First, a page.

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Classical Paintings Reimagined with People Covered in Tattoos

As tattoos become increasingly popular and socially acceptable, the more you'll see them on everyday people. Though this might seem like a recent phenomenon, scientists have verified the age of the world's oldest tattoos, and they're much older than 100 or even 200 years. According to the Smithsonian, a European Tyrolean Iceman who was buried beneath a glacier near the Austrian-Italian border had 61 tattoos on his body–and that was back in 3250 BC.

Looking at famous artworks from the 17th and 18th century, you'd never know that people sported body art. They don't appear in da Vinci's Mona Lisa or Carvaggio's dramatic paintings. Nude models were never seen with a full back tattoo… until now. Advertising art director Nicolas Amiard has reimagined history with his clever mash-up series called The Art of Tattoo, in which subjects from classic paintings sport modern ink.

The Photoshop master envisions tribal designs, Japanese-inspired scenes, floral motifs, and written word tattoos on some of the most famous portraits in the world. His fusion between history and modernity is seamless, and the tattoos look as though they were always part of the paintings. Bound by gilded gold frames that are hung on a gallery wall, The Art of Tattoo offers an alternative reality in which body art is the norm and has been celebrated throughout time.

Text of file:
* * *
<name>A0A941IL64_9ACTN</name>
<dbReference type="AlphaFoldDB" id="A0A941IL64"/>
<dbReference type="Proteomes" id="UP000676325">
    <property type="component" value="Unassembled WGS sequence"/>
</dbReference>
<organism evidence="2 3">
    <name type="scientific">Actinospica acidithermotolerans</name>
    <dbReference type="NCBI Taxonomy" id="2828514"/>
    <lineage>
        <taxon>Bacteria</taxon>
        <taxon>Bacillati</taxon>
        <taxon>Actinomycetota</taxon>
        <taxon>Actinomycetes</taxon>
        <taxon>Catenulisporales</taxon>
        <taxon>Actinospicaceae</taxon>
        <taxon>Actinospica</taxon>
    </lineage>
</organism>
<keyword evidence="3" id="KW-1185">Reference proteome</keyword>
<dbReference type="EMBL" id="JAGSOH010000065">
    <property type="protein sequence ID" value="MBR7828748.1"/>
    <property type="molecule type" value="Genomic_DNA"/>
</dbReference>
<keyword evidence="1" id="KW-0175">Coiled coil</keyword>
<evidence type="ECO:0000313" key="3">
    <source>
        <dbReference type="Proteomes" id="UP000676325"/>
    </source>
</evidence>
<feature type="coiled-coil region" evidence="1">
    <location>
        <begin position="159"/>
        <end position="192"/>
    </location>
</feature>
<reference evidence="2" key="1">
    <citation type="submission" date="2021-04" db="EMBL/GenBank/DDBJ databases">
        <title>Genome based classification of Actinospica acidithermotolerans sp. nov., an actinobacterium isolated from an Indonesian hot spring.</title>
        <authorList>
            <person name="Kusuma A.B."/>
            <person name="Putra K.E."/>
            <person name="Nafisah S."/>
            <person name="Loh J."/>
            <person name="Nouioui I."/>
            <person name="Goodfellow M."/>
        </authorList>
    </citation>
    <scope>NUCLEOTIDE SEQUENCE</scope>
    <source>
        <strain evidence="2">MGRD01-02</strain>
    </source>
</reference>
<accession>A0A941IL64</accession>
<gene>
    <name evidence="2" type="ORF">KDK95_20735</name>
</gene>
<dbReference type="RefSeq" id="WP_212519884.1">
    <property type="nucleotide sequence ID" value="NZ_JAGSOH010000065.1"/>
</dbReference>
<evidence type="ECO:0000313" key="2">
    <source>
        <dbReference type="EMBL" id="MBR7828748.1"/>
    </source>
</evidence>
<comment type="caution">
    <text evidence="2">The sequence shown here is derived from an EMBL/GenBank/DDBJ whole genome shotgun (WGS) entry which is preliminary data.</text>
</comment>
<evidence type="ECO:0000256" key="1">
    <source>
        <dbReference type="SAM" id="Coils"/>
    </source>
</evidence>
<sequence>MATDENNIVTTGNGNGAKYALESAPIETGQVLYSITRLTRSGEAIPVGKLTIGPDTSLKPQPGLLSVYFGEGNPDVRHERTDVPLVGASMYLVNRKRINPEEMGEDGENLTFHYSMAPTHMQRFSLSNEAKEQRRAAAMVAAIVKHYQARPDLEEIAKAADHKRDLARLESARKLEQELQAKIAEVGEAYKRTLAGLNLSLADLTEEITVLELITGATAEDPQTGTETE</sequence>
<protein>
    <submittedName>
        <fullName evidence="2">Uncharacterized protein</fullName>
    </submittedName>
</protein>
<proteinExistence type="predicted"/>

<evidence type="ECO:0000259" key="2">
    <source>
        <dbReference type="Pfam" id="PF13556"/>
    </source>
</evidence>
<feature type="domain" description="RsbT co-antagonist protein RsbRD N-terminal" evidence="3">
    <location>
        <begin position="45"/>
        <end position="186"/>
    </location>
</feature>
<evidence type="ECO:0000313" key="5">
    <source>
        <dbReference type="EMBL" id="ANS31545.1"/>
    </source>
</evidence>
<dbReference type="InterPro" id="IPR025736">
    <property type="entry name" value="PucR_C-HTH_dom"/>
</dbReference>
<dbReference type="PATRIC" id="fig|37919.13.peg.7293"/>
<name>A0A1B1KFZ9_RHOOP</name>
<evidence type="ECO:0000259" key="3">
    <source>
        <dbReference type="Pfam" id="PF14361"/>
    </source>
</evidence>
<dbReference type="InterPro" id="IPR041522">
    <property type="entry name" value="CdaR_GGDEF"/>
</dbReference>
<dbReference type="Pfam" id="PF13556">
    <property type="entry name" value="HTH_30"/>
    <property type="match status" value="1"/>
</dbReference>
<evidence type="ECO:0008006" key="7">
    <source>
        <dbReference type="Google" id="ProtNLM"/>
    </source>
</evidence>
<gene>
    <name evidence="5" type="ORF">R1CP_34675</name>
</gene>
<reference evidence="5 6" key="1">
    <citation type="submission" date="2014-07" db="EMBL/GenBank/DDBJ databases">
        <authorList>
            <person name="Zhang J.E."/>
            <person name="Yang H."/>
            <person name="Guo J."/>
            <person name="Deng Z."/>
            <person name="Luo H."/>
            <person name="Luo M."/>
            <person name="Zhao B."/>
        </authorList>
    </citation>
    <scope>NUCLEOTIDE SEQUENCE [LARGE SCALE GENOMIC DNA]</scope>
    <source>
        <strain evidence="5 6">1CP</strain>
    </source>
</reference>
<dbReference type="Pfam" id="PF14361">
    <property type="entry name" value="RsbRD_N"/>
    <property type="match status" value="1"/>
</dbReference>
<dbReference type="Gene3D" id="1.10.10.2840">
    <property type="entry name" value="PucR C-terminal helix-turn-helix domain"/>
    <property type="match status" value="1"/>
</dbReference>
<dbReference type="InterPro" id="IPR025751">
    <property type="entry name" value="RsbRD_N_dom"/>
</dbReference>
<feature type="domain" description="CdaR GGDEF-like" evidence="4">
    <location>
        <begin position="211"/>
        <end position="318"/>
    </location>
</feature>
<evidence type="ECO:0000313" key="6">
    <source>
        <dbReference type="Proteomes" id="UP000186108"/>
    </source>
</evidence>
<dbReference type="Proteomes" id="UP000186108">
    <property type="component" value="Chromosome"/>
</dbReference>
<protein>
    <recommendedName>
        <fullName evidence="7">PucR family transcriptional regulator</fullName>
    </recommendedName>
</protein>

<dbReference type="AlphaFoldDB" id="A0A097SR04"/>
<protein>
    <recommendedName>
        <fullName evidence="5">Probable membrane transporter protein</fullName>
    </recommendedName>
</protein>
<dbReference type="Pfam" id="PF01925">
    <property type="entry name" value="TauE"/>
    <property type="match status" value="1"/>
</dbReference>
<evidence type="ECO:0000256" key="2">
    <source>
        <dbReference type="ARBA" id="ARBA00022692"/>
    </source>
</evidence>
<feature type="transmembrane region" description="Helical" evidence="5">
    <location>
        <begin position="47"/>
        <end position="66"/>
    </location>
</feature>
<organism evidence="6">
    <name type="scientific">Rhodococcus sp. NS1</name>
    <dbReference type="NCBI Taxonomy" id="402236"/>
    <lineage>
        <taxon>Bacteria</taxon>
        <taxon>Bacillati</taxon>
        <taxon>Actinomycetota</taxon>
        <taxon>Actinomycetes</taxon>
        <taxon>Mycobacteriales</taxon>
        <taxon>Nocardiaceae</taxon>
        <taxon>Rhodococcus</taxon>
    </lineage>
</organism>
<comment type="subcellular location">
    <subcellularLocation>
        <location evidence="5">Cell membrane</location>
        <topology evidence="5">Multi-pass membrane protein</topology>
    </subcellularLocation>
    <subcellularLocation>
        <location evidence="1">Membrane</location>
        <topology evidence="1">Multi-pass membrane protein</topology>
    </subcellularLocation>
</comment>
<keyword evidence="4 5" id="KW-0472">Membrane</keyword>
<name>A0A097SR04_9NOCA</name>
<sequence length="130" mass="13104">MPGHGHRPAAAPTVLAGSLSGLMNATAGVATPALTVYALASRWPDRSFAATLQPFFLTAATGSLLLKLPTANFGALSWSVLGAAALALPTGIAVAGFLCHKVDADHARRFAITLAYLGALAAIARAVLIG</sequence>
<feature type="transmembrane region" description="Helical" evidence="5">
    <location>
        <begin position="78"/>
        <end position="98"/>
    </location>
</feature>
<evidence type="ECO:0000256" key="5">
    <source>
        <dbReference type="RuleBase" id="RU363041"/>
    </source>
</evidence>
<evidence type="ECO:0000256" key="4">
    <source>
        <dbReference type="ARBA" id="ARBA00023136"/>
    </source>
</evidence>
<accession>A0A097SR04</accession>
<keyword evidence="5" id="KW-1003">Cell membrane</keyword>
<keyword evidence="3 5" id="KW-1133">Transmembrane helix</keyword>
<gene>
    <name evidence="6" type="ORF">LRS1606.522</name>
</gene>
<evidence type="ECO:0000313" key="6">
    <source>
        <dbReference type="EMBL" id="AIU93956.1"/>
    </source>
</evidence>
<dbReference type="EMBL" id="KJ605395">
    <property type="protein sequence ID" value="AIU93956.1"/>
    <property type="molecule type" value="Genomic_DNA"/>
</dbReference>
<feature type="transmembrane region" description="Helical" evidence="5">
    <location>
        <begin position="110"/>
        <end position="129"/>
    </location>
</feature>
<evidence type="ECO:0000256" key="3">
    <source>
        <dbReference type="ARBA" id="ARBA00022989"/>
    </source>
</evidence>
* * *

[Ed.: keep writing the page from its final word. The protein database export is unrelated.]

Nicolas Amiard: Website | Behance
via [The Huffington Post, designboom]

Sara Barnes

Sara Barnes is a Staff Editor at My Modern Met and Manager of My Modern Met Store. As an illustrator and writer living in Seattle, she chronicles illustration, embroidery, and beyond through her blog Brown Paper Bag and Instagram @brwnpaperbag. She wrote a book about embroidery artist Sarah K. Benning titled 'Embroidered Life' that was published by Chronicle Books in 2019. Sara is a graduate of the Maryland Institute College of Art. She earned her BFA in Illustration in 2008 and MFA in Illustration Practice in 2013.
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